Math 371: Wavelet and Fourier Analysis
First Project (and Homework #3)
You will do two projects for this course. The first project is due on Wednesday, February 22. Each person in the class will choose a different topic for the project and will do a presentation to the class on February 22 or 24, possibly with a handout or other materials for the other students. The content of the presentations and handouts will be included in the material for the first test, which is coming up on Wednesday, March 1.
The homework for the week is to select a topic, in consultation with me, and to prepare a short description of your topic and of several sources that you have found for use in your research. The description of the topic should show that you have already done enough research and planning to have a basic idea of what will be in the project. You should not simply list sources. You should describe the content of each source and how it might be used in the project. It is likely that most of your sources will be on the Web (and they will probably include several pages from wikipedia.org). You should turn in at least one full page of writing. This homework is due next Friday, February 10, and it will be graded.
The rest of this page suggests some possible topics. You are not absolutely required to choose one of the topics that are discussed here. If you have other ideas, you are welcome to discuss them with me. The topic must, however, be related to the history or mathematics of signal processing. Because the final project will be on an application of wavelets, topics in that area are not appropriate for this first project.
History and Background
One possible type of project would be a paper on some aspect of the history of Fourier analysis or signal processing. The paper would probably not include much mathematics, but would discuss how discoveries were made, the people who were involved, or the impact that the discoveries have had. Six pages would be a reasonable length for such a paper. Some possible specific topics:
- Mr. Fourier and the Heat Equation. Discuss the problems that Fourier was trying to solve, how he was led to invent Fourier series, and possibly some of the reactions to his work.
- How the FFT Changed the World. The DFT (Discrete Fourier Transform) is the version of Fourier analysis that applies to finite, discrete signals. The FFT (Fast Fourier Transform) is a very fast computational method for computing the DFT. The invention of a fast transform has enabled digital signal processing techniques that would be impractical without the speed of the FFT. The FFT is implemented in hardware on many digital signal processing chips.
- Prehistory of Wavelets. When wavelets were invented, it was realized that they were a generalization of many older ideas from signal and image processing, such as: quadrature mirror filters, filter banks and sub-band coding, pyramid algorithms and self-similar Gabor functions for image processing. You could look into some of all of these and discuss their relation to wavelets.
- Audio Compression Techniques. Look into some of the signal analysis techniques used in practical audio compression techniques such as MP3 and Ogg Vorbis.
You might want to write a more mathematical paper -- one that includes more equations and perhaps even some proofs. The first three topics listed here are things that we will have to cover at some point in the course, whether by a student or by me.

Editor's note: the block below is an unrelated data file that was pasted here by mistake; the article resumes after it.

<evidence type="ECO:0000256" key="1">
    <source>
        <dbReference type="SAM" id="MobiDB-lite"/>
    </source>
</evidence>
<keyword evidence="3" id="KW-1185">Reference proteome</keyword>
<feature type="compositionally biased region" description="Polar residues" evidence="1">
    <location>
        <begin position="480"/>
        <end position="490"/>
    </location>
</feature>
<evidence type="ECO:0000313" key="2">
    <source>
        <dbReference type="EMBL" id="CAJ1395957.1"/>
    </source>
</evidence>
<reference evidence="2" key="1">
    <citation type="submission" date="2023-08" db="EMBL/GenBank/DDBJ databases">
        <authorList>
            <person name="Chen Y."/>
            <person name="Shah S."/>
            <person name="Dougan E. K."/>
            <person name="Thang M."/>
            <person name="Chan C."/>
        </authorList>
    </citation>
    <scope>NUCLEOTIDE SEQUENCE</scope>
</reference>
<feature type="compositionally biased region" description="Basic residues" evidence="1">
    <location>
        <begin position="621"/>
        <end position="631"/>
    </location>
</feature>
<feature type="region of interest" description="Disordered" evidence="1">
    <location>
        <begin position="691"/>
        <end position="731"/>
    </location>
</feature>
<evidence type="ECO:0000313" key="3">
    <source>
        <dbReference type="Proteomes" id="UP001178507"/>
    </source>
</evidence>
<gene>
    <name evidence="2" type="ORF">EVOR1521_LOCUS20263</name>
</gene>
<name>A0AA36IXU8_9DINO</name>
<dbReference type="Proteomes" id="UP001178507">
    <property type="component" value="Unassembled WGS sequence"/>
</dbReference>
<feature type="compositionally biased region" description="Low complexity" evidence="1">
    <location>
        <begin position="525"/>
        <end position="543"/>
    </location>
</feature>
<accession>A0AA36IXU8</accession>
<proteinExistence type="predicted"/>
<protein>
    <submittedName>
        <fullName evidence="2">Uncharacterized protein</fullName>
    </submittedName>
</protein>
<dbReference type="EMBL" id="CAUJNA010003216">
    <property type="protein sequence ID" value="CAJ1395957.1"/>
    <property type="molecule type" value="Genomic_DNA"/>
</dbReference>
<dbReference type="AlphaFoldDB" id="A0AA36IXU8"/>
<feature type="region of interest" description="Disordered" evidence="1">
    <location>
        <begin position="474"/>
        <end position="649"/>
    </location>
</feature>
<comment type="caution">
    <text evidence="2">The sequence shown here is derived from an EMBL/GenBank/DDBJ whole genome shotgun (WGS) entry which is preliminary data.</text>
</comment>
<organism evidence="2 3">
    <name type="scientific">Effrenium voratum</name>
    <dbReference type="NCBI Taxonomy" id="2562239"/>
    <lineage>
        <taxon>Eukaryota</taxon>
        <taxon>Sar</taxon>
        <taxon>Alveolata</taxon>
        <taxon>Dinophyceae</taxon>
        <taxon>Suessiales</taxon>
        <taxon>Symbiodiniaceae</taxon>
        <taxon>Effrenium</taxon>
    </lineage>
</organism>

- The Nyquist/Shannon Sampling Theorem. This tremendously important theorem says that a band-limited signal (one made up of only a finite range of frequencies) can be perfectly reconstructed from discrete samples of the signals, provided that those signals are spaced closely enough together in time. It is probably not possible for you to give the proof of the theorem, but you can discuss what it says, what it means, and how it is used.
- Convolutions and the Convolution Theorem. The convolution product is a mathematical operation that can be performed on two functions. The convolution theorem tells what convolution corresponds to in the frequency domain. You could define convolution and explain the theorem and its importance in digital signal processing and the theory of filters.
- The Fourier Transform. When Fourier analysis is applied to a periodic function, the result is a Fourier series, since a periodic function can only contain a discrete (though infinite) set of frequencies. A non-periodic function, however, can contain all possible frequencies. When Fourier analysis is applied to a non-periodic function, the result is another function, which is called the Fourier transform of the original function. You could discuss the definition and basic properties of the Fourier transform.
- The Discrete Cosine Transform and JPEG Compression. The traditional technique for JPEG image compression is the discrete cosine transform. Discuss the mathematics of the DST and how it is used in JPEG compression.
James Walker, the author of our textbook, has written a program called FAWAV for wavelet and Fourier analysis. FAWAV is only available for Windows. Version 2.0 of the program can be downloaded through a link on his home page (http://www.uwec.edu/walkerjs/) or directly through the link http://www.uwec.edu/walkerjs/media/Fw2_0.zip. A possible project would be to learn some of the things that this program can do and how to use it. For this project, instead of a paper and presentation, you could prepare an overview of the program and a set of exercises that use the program. We would then use a class day for a computer lab in which you would demonstrate the program and the other students in the course would work through the exercises with your help.
David Eck, 2 February 2006